Friday, January 4, 2008

Dr. Jekyll and Mr. Hyde by Robert Louis Stevenson

It seems only appropriate that I should read this book, seeing that it is the name I have for my most common parenting style--kind, gentle, and loving most of the time, until I unleash the irrational, hormonal beast from within, usually provoked by innocent infractions such as stickiness on the floor, or the latest chemistry experiment in the bathroom sink. I thought maybe I could pick up a few more tips from the expert(s) . . .
Our first glimpse of Mr. Hyde is a scene in which he viciously tramples an innocent young child (okay, before you think of calling Child Protective Services, let me tell you I have not gone this far!) Thanks to popular culture, we already know that Mr. Hyde is Dr. Jekyll's amoral alter-ego, so the mystery aspect of the book is lost. I can only envy the early readers of the novel who didn't know until the end of the story that the two are the same being. However, knowing the end does not lessen the impact of the age-old theme of the good and evil residing simultaneously within us--"man is not truly one, but truly two." Dr. Jekyll comes to "dwell on the thought of the separation of these elements. If each, I told myself, could be housed in separate identities, life would be relieved of all that was unbearable; the unjust might go his way. . . and the just could walk steadfastly and securely on his upward path . . . no longer exposed to disgrace and penitence by the hands of this extraneous evil." Pick up a copy of Dr. Jekyll and Mr. Hyde to find out how wrong he was--or, like me, to pick up some new parenting how-to's.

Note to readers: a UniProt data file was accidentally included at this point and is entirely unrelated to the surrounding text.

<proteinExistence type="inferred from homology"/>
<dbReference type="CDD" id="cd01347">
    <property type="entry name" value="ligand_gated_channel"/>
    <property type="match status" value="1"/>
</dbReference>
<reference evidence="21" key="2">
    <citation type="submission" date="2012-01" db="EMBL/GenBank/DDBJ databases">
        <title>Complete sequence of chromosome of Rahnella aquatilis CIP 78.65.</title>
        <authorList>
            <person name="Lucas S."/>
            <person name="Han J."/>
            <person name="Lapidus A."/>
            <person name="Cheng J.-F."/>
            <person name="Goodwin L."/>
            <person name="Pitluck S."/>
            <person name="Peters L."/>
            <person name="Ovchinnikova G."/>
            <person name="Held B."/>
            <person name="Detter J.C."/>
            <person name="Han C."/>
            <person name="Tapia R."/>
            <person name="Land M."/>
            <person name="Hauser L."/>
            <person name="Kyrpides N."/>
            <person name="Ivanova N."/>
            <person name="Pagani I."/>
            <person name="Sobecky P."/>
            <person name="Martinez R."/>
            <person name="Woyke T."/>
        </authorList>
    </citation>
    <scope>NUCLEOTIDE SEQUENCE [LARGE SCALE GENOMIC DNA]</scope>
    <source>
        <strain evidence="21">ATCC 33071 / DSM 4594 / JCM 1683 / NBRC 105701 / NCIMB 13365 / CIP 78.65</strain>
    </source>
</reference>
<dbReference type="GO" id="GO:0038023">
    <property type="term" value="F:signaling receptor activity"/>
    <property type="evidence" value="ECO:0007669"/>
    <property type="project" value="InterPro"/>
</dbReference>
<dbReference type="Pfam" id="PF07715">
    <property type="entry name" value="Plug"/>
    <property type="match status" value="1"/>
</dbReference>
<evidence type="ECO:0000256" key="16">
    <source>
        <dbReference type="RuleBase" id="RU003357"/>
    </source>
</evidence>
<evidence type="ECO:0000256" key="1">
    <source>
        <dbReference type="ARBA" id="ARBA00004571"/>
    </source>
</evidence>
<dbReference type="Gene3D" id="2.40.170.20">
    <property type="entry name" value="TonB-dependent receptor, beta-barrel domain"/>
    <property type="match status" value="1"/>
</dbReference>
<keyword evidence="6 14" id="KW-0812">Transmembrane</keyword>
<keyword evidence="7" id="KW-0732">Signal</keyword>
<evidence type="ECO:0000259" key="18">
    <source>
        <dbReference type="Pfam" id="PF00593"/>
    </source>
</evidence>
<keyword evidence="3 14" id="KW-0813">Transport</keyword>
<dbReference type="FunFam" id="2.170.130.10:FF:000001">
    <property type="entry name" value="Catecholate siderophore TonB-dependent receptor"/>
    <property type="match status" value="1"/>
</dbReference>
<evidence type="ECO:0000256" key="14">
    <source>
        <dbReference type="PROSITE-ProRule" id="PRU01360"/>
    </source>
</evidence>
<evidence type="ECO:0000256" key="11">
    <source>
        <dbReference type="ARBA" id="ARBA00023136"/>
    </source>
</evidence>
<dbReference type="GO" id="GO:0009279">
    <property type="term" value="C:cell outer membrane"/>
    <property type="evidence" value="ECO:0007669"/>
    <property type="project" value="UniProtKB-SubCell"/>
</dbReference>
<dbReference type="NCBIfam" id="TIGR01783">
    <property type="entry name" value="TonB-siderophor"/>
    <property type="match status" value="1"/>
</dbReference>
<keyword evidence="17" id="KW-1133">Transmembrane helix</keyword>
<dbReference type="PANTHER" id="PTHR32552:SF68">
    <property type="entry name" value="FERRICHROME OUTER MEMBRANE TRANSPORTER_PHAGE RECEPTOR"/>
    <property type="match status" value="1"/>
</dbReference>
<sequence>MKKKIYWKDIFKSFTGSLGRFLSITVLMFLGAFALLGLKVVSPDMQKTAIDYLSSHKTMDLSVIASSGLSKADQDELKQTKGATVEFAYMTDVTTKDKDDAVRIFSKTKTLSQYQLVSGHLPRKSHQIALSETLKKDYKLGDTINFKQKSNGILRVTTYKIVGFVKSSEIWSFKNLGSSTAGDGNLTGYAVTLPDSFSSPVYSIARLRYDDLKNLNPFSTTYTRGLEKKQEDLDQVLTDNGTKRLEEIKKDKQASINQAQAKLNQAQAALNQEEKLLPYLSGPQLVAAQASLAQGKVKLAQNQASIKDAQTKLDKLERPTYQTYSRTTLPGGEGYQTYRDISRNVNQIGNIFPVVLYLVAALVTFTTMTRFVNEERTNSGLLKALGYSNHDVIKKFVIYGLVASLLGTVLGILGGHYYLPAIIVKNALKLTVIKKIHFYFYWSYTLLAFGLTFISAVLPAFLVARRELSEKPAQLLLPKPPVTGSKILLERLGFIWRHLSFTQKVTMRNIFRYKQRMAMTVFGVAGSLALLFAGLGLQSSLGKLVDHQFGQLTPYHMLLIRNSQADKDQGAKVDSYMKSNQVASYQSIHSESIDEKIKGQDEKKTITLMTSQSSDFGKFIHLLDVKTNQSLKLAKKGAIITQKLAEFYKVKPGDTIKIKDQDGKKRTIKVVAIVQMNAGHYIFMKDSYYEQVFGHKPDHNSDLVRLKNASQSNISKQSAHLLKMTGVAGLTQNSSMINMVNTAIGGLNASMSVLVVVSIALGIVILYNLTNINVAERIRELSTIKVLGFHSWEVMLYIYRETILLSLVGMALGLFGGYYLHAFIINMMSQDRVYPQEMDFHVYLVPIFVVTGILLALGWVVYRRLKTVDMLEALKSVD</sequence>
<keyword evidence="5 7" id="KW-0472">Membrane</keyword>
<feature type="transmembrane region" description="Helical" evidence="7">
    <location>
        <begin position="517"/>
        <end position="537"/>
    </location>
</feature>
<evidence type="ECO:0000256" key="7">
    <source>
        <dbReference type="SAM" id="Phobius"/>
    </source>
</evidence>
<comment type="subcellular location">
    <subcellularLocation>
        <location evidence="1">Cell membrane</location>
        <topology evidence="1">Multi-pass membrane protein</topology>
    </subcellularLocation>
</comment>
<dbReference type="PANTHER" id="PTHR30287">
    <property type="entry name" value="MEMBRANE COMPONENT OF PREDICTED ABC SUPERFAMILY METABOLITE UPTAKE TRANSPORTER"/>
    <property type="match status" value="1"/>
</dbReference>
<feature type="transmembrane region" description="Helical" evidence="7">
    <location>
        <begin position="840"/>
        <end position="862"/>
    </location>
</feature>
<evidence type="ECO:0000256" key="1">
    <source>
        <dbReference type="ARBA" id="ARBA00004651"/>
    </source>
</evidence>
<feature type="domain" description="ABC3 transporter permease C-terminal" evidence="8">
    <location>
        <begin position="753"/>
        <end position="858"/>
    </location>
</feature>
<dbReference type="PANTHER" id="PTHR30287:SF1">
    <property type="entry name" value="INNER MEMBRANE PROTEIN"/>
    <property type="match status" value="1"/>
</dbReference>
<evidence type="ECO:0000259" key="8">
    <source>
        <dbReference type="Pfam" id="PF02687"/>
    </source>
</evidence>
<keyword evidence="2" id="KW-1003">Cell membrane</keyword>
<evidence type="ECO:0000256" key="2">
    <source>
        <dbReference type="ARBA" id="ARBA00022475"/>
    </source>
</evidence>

1. Great review! I've been wanting to read this one for awhile now.

  2. This is one of my favorite books of all time. I can't account for why.